The Health of Māori Adults and Children
This brief paper presents key findings about the health and wellbeing of Māori adults and children in 2011/12. These results come from the New Zealand Health Survey.
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Overview of key findings
Health behaviours and risk factors
- There have been improving trends for the age at which Māori babies are fed solid food.
- Māori and other adults have similar levels of physical activity and vegetable intake.
- One in five Māori children, and two in five Māori adults, are obese. These rates are higher than the national average.
- Two in five Māori adults smoke.
Health status and conditions
- Almost all Māori children aged 0–14 years were in good health, according to their parents.
- Many health conditions are more common for Māori adults than other adults. These include ischaemic heart disease, stroke, diabetes, medicated high blood pressure, chronic pain and arthritis.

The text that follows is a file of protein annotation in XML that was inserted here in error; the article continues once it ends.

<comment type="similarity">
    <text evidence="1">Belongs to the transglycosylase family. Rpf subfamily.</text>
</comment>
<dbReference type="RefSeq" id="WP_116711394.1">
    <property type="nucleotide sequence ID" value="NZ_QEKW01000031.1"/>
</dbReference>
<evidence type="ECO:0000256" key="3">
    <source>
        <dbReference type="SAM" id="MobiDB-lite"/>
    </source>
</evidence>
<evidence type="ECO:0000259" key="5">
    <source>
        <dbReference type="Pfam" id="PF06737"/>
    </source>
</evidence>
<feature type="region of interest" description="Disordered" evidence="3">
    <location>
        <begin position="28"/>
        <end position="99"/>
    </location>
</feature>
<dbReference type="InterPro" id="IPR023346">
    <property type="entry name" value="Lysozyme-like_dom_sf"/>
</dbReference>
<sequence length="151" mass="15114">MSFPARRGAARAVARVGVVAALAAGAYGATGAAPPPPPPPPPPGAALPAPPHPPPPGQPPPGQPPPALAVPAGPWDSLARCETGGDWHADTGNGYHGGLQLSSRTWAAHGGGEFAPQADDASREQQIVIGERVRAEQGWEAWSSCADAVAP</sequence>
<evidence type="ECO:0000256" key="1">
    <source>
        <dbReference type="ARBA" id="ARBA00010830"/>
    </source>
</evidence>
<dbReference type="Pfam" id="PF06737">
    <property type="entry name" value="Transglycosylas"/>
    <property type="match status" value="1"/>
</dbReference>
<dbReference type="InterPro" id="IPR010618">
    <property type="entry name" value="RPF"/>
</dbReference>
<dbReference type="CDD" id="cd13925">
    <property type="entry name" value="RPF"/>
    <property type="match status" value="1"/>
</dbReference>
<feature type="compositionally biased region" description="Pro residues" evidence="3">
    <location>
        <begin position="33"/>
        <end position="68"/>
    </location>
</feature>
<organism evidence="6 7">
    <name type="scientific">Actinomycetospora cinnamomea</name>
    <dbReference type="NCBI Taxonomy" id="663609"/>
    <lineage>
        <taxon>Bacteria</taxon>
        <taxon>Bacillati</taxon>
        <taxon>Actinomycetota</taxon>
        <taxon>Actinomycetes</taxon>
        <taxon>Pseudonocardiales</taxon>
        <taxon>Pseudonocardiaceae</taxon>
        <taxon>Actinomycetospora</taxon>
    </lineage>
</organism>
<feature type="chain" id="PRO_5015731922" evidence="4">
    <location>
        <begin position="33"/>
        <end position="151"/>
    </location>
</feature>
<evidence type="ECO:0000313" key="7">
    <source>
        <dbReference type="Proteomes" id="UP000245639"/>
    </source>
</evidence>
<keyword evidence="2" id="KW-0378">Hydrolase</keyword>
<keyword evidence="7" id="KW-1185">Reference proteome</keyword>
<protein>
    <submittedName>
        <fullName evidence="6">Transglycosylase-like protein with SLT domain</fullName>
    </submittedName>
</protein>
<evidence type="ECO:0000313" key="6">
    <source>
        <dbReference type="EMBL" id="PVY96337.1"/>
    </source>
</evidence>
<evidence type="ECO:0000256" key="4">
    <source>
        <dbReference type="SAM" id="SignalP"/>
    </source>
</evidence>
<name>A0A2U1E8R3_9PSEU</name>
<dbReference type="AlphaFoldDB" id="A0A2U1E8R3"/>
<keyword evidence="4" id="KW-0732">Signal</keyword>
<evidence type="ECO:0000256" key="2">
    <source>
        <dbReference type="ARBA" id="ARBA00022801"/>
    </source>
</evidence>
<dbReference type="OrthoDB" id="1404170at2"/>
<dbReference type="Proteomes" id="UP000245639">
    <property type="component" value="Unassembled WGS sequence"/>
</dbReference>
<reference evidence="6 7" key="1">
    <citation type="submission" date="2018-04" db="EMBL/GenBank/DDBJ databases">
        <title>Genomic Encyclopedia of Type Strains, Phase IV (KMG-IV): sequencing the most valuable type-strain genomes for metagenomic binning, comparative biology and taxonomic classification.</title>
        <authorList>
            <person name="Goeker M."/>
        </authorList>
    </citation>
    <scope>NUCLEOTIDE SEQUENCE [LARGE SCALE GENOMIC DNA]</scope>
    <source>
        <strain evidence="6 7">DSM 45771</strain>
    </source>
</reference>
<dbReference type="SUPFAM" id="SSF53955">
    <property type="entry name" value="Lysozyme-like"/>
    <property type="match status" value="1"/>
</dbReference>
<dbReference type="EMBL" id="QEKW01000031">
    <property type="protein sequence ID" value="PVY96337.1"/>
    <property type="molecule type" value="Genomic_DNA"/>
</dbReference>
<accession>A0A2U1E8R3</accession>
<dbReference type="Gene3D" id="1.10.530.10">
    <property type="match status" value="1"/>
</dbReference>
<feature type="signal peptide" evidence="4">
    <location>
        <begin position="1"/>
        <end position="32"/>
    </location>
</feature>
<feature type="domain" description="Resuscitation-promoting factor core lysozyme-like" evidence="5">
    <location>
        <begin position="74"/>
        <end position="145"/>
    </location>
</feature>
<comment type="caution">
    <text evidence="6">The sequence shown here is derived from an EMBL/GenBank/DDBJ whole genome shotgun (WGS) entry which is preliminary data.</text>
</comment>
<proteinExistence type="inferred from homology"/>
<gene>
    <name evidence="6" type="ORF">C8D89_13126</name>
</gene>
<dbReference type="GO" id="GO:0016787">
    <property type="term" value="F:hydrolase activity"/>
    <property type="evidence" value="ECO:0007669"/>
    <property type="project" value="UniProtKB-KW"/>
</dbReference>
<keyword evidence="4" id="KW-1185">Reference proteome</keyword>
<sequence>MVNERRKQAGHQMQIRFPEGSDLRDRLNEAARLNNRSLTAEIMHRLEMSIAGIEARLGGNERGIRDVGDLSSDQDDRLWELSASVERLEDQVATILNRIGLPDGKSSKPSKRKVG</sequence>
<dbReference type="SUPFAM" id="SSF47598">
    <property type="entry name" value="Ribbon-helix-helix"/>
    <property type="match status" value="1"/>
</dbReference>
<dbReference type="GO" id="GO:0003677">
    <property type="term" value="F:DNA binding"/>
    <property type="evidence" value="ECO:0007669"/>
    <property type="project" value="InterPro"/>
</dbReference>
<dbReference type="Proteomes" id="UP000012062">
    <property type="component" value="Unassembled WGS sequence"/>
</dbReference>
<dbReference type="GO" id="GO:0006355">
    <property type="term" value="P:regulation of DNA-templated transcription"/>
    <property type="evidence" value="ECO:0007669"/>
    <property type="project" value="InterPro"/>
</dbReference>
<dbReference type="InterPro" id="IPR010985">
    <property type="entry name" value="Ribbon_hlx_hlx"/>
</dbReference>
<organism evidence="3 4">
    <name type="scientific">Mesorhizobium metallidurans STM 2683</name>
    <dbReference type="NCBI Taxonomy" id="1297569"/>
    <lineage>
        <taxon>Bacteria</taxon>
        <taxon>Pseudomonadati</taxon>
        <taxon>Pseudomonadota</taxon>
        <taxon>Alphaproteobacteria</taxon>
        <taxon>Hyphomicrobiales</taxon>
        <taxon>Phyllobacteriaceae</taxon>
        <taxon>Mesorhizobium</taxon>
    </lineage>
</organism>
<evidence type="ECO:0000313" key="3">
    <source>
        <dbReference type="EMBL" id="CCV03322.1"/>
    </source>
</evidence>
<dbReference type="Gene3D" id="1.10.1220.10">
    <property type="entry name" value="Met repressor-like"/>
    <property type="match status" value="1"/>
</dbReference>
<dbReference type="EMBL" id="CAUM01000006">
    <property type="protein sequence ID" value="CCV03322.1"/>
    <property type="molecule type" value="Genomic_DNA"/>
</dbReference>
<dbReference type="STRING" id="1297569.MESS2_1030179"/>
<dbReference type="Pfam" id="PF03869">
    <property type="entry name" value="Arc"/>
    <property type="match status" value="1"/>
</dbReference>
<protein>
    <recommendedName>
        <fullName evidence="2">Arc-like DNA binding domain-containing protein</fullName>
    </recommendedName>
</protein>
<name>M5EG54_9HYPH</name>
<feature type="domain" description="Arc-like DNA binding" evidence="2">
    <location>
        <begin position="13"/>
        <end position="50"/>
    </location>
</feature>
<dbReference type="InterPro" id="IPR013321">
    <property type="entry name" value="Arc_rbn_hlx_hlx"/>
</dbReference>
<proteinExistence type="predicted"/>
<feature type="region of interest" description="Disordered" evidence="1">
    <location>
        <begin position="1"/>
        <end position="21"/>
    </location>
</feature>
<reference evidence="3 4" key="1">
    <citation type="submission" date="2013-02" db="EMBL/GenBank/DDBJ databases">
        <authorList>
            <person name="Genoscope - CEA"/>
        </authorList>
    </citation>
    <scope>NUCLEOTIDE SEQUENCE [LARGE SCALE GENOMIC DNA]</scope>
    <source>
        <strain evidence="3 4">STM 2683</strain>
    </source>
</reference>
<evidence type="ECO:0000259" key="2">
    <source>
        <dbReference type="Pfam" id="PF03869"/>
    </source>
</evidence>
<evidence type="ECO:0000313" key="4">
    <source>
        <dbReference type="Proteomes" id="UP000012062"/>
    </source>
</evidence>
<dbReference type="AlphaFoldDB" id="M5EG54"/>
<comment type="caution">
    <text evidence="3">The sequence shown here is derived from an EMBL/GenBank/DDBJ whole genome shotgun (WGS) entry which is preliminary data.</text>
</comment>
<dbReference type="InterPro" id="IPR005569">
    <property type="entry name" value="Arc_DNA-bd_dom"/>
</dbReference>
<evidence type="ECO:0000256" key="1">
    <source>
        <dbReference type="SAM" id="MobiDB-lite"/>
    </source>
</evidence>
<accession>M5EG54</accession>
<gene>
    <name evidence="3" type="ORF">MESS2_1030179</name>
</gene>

- Asthma affects nearly one in five Māori adults and children.
Access to health care
- Māori have a higher level of unmet need for health care than other people.
- Cost prevented 23% of Māori adults, and 8% of Māori children, from visiting a GP when they needed to, in the past 12 months.
- Many Māori adults (18%) and children (12%) did not collect a prescription item in the past 12 months due to the cost.
- Māori are more likely than other people to have had a tooth removed due to poor oral health in the past 12 months.
- Most Māori adults (73%) only visit a dental health care worker for dental problems, or they never visit.
For more information
Date of publication:22 March 2013HP number:5617Ordering information:Only soft copy available to download